I’ve just been to the launch. Isabella Tree’s ‘Wilding’ book is now a film. We don’t yet know where it will be released for general viewing – but when it comes, I recommend watching it.
One of the most incredible things was seeing the contrast between what the Knepp estate would have looked like if they’d gone on farming it in what has become the traditional way – and what it looks like now. Some time lapse photography and clever use of Google maps showed the transformation from monoculture fields to wildlife haven.
As many readers will know, Isabella Tree and her husband Charlie Burrell started wilding or Rewilding their Sussex estate over 20 years ago. At the time they were bucking the trend – it was intriguing to see how controversial it was. Apparently their first presentation to local farmers explaining what they were doing was initially met with a stony silence. Then there was fury about letting the ragwort grow, the creeping thistles and of course, the ‘irresponsibility’ of turning their back on modern farming practices.
Charlie Burrell and Isabella Tree at their 3,500 acre estate Knepp where they have pioneered rewilding.
The film illustrates how the introduction of the wilder species of domesticated animal has been pivotal in changing the land and bringing back the wilder animals. The ‘rootling’ in the earth by the Tamworth pigs for example were directly responsible for Knepp becoming the most popular place int he UK for Purple Emperor butterflies.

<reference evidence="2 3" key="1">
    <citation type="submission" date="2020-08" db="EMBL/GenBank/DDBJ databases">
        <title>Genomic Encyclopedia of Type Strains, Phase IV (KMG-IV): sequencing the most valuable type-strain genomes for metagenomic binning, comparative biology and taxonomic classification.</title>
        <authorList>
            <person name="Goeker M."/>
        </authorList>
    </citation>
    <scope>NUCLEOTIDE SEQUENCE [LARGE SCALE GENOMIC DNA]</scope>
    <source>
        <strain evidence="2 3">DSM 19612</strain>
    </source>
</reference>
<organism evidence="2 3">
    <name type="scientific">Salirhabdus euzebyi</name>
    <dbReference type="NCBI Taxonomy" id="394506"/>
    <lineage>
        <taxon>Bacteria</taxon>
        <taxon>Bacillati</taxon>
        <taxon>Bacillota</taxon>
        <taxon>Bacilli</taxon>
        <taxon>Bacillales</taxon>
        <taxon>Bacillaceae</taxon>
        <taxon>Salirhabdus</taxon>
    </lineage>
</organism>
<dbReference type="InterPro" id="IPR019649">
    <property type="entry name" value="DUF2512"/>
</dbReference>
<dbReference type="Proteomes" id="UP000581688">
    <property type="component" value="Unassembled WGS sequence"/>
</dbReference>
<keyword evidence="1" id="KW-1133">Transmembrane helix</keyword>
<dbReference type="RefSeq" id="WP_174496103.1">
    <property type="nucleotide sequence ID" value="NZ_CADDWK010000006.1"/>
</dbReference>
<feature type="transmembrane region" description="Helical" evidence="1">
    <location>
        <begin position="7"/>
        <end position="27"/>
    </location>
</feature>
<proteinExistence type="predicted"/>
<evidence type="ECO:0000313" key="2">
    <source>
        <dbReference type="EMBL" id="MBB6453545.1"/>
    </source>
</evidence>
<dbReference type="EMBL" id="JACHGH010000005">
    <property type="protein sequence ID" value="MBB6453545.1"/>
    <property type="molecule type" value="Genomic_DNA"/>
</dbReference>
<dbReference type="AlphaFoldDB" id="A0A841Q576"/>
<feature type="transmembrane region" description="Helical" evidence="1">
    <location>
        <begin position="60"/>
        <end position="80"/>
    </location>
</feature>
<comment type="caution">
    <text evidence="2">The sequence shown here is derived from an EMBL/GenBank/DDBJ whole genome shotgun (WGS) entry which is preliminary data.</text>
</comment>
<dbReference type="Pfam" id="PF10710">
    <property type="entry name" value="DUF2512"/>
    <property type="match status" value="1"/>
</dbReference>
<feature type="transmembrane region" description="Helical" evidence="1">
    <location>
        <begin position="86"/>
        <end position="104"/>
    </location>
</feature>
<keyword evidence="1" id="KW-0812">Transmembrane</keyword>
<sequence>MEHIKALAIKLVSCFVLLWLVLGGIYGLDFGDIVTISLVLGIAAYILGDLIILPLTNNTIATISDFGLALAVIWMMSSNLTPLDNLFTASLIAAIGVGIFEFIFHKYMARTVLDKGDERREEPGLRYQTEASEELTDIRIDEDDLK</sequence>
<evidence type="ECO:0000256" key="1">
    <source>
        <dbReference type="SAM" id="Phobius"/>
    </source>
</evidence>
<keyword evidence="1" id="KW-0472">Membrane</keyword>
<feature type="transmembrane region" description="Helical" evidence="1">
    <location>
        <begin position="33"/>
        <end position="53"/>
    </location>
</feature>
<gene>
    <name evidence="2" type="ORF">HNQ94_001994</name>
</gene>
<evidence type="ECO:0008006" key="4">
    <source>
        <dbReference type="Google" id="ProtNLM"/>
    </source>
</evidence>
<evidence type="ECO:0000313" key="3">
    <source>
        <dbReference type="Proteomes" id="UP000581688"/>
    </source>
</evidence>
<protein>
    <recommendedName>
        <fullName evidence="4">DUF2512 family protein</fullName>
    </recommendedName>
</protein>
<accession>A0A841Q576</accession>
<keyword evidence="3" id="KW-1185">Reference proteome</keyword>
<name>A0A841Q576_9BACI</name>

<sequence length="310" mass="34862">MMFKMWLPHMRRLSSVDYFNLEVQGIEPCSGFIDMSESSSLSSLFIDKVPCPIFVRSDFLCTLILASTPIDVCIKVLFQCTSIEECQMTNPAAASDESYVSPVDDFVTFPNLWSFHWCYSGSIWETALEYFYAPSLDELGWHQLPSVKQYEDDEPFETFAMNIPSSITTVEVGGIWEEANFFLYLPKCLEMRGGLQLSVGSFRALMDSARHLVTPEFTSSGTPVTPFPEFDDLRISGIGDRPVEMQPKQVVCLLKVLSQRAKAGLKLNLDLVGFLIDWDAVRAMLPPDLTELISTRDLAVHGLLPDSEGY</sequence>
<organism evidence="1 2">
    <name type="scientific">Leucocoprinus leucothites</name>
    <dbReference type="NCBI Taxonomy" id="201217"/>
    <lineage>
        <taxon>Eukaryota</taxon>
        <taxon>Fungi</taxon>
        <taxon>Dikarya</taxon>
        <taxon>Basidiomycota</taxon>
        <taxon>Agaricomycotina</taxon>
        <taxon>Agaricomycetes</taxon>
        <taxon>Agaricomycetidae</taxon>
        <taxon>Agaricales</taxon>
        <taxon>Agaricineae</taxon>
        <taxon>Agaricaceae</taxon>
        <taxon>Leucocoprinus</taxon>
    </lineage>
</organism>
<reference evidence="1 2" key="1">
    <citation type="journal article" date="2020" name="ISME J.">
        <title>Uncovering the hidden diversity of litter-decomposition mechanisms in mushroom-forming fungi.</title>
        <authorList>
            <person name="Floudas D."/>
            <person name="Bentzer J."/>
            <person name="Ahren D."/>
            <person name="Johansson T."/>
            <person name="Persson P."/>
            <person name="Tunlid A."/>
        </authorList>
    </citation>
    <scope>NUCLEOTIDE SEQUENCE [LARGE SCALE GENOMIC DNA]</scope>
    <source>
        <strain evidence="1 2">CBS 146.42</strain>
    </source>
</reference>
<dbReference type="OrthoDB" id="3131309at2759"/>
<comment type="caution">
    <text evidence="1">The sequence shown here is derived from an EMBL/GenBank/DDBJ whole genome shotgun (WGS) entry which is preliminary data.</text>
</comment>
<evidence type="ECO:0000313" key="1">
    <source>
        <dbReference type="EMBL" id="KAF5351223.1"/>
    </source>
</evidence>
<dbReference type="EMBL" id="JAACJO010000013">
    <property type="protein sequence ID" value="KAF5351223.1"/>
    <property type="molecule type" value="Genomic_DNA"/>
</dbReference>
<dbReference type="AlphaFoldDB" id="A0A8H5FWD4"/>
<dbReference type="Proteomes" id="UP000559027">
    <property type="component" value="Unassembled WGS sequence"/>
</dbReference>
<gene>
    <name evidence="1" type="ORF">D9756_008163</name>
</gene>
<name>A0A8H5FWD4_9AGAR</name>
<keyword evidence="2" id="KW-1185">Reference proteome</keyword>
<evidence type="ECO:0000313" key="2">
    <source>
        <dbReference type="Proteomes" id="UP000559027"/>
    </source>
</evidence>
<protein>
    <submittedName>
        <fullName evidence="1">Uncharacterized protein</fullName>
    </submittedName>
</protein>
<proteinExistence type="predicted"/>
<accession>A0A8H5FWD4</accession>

We also see how the ‘wild’ cows, the exmoor ponies and the beavers have all played a key part in re-shaping the landscape. It took 7 or 8 years to get permission from the government for the beavers to come – and they’re required to be behind a fence. But they have taken over re-shaping the river from being little more than a large ditch with soil and nutrients on a fast track to the sea – to a lingering, meandering series of ponds and marshes. This is crucial to stopping flooding and bringing back a host of other wildlife.
Some of the filming was a rival to Attenborough! A bird swooping on a dragonfly. An owl savouring a worm. And, most extraordinary of all pigs diving for mussels.
Pigs may not be able to fly but did you know that pigs can swim?
I’ll be interviewing Isabella Tree at Bridlit – the Bridport literary festival in November 2023. The focus will be on her recent book – The Book of Rewilding . It’s a wonderful manual on how to rewild and why it makes sense in so many ways – both on a large scale and in our gardens too.
However, I won’t be ignoring the burning questions that many people will want to ask. Is this just a rich person’s folly? How will we feed the nation? What about being vegetarian? What difference does this make to climate change and biodiversity loss? How can we wild in our own gardens? And how are government regulations still holding back what they want to do?
I know Isabella has the answers. Like me, she’s a campaigner. The brilliant thing is that she’s no longer dancing on her own (with her husband, of course!). She has a voice and people are listening. The film – Wilding – will amplify what she says. It will reach people who may not read the book or visit the estate.
Let’s hope it hits our TV screens soon and reaches a mass audience!
See My previous post about my visit to Knepp in 2022.
Wild About Knepp
Isabella Tree article – July 2023 – ‘Don’t be scared of rewilding, Monty Don and Alan Titchmarsh: it’s a garden revelation’